Film Review: LAST MEN IN ALEPPO (Syria 2017) ***

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Last Men in Aleppo Poster


Khaled, Mahmoud, and Subhi volunteered at the white helmets trying to save lives of hundreds of victims at besieged city during the Syrian civil war.


Feras Fayyad 


Feras Fayyad


LAST MEN IN ALEPPO has been nominated for Best Documentary for thisnyear’s Academy Awards.  It is also essential viewing for its subject matter.

 Aleppo was the largest city of Syria but now considered only the second (population 4.6 million) after the Syrian Civil war from 2012- 2016.  It is the setting of this riveting war documentary

The director and subject of The Last Men in Aleppo, the documentary about a volunteer medical relief unit in Syria called the White Helmets, has just been reported by THE HOLLYWOOD REPORTER that they will not attending the Oscar ceremony in March.  The Syrian government refused to expedite the visa process that would allow Kareem Abeed and White Helmets founder Mahmoud Al-Hattar, the documentary’s producer and subject, to travel to Hollywood.  They cannot come to the U.S. because of the Trump travel ban,” director Feras Fayyad says. “Barring a miracle, he will not be at the Oscars with me. We are artists and we just want to share our stories and nothing more. It’s very sad he won’t have an opportunity to share his.”  On the bright side, last year the same thing happened to the Iranian director Asghar Farhadi and THE SALESMAN.  The result?  THE SALESMAN won the Oscar for Best Foreign Film, a result that occurred from sentiment.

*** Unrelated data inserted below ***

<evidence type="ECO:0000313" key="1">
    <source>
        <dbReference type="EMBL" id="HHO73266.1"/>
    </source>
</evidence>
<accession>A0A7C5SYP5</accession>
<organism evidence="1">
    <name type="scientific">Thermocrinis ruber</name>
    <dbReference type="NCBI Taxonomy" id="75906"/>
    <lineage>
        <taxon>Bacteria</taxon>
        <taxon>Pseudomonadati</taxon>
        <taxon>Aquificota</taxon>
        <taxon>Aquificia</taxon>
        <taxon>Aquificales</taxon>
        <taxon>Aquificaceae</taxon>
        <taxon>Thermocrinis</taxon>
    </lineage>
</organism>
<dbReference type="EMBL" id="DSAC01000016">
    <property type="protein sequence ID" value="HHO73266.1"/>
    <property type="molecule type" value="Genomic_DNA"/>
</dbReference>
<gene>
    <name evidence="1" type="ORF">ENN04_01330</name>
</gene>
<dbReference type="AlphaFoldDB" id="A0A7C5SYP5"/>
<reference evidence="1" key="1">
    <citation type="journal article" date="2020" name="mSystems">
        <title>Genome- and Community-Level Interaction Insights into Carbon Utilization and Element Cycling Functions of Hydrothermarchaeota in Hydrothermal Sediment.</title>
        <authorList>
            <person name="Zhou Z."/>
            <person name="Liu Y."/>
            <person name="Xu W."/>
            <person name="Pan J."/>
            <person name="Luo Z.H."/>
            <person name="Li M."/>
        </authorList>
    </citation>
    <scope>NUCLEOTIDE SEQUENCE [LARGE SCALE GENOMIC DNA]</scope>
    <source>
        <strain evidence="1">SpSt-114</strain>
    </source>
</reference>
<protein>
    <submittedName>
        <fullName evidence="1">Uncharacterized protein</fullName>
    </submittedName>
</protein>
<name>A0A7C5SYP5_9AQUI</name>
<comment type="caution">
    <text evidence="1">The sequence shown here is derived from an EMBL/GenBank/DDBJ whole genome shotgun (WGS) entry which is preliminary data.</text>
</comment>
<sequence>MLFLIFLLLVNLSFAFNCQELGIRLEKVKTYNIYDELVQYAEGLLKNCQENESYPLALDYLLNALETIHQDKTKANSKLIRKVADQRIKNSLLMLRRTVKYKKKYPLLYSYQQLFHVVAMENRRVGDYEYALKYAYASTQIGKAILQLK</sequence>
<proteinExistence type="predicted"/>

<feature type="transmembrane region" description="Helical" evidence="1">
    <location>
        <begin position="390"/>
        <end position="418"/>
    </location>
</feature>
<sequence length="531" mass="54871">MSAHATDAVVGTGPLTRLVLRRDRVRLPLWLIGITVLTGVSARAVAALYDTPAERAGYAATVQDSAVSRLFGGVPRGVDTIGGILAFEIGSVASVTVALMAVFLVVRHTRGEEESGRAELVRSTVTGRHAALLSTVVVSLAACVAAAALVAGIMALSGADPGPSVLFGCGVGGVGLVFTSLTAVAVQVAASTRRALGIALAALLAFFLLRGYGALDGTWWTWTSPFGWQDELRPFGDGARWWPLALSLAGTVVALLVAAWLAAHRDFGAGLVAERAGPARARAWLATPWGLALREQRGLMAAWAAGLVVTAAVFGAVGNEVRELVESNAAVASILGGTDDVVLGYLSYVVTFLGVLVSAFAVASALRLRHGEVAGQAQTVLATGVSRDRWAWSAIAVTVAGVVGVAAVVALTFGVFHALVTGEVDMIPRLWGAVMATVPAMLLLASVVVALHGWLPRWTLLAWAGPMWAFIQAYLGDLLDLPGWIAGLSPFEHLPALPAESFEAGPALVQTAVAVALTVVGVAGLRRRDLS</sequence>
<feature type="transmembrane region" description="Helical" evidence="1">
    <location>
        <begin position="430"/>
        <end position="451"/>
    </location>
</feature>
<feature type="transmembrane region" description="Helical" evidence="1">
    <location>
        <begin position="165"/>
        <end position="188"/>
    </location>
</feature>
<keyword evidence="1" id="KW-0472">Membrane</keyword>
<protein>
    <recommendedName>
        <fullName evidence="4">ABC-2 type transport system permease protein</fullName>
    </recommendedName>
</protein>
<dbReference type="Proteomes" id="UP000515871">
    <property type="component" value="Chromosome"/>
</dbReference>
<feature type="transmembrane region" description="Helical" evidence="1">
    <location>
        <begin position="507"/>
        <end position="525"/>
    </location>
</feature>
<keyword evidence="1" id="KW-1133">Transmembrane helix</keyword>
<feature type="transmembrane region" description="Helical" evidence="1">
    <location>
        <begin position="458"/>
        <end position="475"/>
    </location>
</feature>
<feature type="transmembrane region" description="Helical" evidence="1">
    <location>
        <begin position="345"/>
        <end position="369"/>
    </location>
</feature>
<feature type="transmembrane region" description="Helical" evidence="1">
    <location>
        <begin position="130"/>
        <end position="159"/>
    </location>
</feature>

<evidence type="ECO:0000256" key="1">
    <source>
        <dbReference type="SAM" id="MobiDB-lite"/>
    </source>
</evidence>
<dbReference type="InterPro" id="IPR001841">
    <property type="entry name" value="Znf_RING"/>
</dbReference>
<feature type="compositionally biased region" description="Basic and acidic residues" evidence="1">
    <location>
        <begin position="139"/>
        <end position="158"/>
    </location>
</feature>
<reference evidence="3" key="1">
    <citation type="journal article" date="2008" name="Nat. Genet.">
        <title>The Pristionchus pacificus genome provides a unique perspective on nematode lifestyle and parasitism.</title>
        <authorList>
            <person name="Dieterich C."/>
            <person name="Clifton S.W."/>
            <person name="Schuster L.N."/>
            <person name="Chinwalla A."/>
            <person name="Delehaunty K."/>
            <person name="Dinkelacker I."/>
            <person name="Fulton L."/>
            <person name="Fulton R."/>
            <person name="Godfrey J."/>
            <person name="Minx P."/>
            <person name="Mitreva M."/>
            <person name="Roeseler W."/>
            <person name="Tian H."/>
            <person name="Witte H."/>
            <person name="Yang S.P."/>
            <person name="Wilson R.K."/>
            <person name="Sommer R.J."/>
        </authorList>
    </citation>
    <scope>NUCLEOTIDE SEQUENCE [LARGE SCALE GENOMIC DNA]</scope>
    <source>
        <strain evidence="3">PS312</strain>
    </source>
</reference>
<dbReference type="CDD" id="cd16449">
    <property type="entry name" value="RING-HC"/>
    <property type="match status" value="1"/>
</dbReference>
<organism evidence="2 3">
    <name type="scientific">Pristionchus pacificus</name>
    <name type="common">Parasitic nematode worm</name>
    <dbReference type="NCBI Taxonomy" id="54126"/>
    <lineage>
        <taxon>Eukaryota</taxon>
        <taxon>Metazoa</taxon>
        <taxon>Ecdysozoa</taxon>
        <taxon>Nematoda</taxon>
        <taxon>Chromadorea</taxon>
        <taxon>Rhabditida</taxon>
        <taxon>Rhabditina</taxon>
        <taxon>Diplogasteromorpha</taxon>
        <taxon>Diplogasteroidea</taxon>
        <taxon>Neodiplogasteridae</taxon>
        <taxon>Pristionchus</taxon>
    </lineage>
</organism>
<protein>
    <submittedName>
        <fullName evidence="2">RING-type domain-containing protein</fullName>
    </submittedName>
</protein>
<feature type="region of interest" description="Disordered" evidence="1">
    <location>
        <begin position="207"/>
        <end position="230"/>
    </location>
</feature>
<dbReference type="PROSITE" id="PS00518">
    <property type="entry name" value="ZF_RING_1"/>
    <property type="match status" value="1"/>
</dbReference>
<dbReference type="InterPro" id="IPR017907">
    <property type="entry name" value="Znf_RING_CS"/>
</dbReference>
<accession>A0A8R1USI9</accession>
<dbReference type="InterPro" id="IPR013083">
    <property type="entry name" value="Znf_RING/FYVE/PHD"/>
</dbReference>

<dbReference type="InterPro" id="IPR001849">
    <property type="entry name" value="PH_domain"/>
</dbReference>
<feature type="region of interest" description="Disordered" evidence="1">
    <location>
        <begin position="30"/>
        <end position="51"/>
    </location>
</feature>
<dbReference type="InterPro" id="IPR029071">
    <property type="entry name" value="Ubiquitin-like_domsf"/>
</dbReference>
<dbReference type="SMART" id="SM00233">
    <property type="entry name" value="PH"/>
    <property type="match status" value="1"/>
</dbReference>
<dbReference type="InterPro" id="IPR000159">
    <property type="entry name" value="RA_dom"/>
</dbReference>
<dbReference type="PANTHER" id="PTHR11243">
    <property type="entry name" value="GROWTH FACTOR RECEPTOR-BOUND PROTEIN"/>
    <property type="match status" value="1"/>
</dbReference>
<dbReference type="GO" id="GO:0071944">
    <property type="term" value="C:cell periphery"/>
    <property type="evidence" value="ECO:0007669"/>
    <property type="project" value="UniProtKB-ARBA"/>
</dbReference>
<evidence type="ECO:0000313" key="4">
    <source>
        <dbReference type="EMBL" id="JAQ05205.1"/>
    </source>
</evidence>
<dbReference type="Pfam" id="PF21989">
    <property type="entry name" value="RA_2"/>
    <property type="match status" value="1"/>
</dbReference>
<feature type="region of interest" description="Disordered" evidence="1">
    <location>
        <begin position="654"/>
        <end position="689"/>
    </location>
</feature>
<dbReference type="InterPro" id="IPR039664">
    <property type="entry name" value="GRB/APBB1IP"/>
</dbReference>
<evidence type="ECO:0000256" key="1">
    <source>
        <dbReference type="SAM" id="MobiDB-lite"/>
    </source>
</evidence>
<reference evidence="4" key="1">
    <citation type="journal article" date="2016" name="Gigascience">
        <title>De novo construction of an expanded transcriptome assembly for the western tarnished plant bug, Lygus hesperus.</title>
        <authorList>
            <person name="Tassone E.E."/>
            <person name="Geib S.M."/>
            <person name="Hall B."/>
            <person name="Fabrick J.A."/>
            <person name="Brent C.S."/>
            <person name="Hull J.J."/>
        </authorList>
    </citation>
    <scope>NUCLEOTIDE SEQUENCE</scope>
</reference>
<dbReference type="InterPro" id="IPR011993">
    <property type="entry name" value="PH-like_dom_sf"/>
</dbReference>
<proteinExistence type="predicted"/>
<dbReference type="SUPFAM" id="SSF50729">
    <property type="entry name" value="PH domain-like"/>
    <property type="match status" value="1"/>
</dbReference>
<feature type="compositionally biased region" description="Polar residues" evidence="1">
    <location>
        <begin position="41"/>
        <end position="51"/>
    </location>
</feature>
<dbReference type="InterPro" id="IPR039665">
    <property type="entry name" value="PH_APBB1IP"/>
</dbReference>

The same might occur with LAST MEN IN ALEPPO, nominated for Best Documentary.  

The film personalizes the tragedy of the Syrians.  This is what makes the film so effective.  Within the first 10 minutes, the audience sees 4 siblings rescued from under rubble after bombings, two dead while two still alive, only to be informed after that the last one who survived has also died.  Authentic scenes like these move audiences.

The director has this message to say (in the Hollywood Reporter).  It’s time to end this war and to stop those who use their power to destroy us,’ Al-Hattar told THR.  He said he would use his speech to condemn Russia, Syrian president Bashar al-Assad, and “everyone who represents the authorities and supplies weapons to suppress the people of Syria.”   The Academy looks down on political speeches during its ceremonies, many in the past who have done so being boo’ed off stage (Michael Moore, a prime example).  Being banned and his film winning will definitely make a more prominent statement.

The doc follows two men Khaled and Mahmoud as they travel around to rescue bombing casualties.  As evident from the footage, it is a dangerous job, but one that needs be done.  Director Abeed leaves out the politics and history of the war, except to talk a bit of the ceasefire between the Regime and the Opposition, while being bombed by the Russians.  A bit more history would put the film into better perspective,

Forget Clint Eastwood’s 13:15 TO PARIS.  LAST MEN IN ALEPPO is the real thing, with a shocking ending.


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